The controversy arising from the President’s warning that anyone snatching ballot boxes or violently disrupting the coming elections (23rd February 2019 and 9th March 2019) may be doing so at the risk of his life is uncalled for. It is a very timely and benevolent advice.
In the first place, anyone not planning to snatch ballot boxes or disrupt the election process has nothing to worry about. If it is assumed that those expressing anger and dismay in the media are not planning to commit any of these offences, then why take Panadol for someone else’s headache?
Many angry critics have declared the statement illegal. But have they done the necessary research? It is true that under Section 118 paragraphs (f)(i)(j) of the Electoral Act 2010, destroying or removing ballot papers is liable on conviction to 2 years imprisonment only. This by implication applies to anyone who disrupts the voting process in any way.
But the matter cannot end there. What if the culprit starts running away with the ballot box and other voting materials? The security agencies and even the ordinary citizens are entitled by law to chase after him with the intention of apprehending him and recovering the materials.
Now the critical factor is what level of force can be applied to stop him. Section 261 of the Criminal Code provides:
“261. It is lawful for a person who is engaged in the lawful execution of any sentence, process or warrant, or is making any arrest, and for any person lawfully assisting him, to use such force as may be reasonably necessary to overcome any force used in resisting such execution or arrest.”
Thus, such a person can intentionally be shot dead, only if the penalty for his offence is 7 years and above. The security or arresting official is allowed to use such force as may be reasonably necessary in securing the arrest. If the ballot box snatcher has fleeter foot (i.e., faster) than the security men, reasonable force to stop and arrest him, could include shooting his legs to stop him.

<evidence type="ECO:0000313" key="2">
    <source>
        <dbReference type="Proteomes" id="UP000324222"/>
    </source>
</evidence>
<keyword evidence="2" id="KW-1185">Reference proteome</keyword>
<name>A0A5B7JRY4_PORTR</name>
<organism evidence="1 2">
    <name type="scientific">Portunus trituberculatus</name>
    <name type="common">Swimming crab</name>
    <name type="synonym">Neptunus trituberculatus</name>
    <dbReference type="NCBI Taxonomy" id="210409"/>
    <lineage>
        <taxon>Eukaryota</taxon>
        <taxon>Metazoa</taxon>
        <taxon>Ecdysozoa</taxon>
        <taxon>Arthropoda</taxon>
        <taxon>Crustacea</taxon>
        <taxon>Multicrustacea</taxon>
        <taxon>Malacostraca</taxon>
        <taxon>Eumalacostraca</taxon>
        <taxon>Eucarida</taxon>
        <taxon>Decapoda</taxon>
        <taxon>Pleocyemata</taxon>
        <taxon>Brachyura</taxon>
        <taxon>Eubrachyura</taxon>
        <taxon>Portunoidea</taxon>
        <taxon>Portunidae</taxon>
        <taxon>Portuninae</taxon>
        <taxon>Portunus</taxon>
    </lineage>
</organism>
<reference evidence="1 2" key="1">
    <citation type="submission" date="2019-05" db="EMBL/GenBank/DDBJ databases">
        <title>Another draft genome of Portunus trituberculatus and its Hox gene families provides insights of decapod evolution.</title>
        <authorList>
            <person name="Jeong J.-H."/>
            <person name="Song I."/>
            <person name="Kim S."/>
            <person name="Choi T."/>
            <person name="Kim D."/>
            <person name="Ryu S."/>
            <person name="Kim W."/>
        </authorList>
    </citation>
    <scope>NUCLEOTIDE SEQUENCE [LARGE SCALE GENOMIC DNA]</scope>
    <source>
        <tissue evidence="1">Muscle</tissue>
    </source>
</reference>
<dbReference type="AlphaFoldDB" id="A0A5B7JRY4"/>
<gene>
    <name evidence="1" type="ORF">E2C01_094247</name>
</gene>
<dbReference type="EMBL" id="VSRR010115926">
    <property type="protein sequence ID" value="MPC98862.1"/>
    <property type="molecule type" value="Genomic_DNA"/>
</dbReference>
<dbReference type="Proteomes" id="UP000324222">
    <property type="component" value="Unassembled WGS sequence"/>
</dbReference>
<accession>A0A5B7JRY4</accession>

It is instructive to note that such a person can bleed to death from his leg wounds, if urgent medical attention is not provided for him. One other question arising is this: if the Security Officer trying to aims for the legs, misses the legs and hits the chest instead, is that an offence? Will the intention [mens rea] of the Security man count? Yes, it will. No one can be guilty of a crime without proof of mens rea, in this case, the intention to kill. So the Electoral Act 2010 may provide some legal protection for the ballot box snatcher. But it is not fool proof.
Worse still, if the ballot box snatching is treated by the Court as an act in Breach of the Peace (Section 274 of the Criminal Code), all the Security men have to do is to use such force as is reasonably necessary and reasonably proportionate to the danger. There is no protection for the culprit based on the years the crime will fetch on conviction. The only control over the Security man is that he used or attempted to use reasonable force.
The provision on suppression of riot is the most open ended.
“276. It is lawful for any person to use such force as is necessary to suppress a riot, and is reasonably proportioned to the danger to be apprehended from its continuance.”
Can a commotion caused by persons trying to disrupt an election be classified as a riot? Your guess is as good as mine. But once so classified, there is really to limitation to the force that security agencies can deploy in that situation, including shooting to kill if it is reasonably proportional to the danger to be apprehended from its continuance.
Of course, regardless of whatever Section or scenario it is, if the ballot snatchers or election disrupters are armed, they are a goner. The Security men have a complete right of self-defence. So the President’s admonition is not far from the reality of our law.
The Moral of all this
Do not attempt to snatch ballot boxes or disrupt the elections. Holding up Part (VII) (Electoral Offences) of the Electoral Act, whilst snatching ballot boxes or disrupting election, will not save the culprit. Part (VII) is not a five –leafed glover (an old charm that offers protection against danger).
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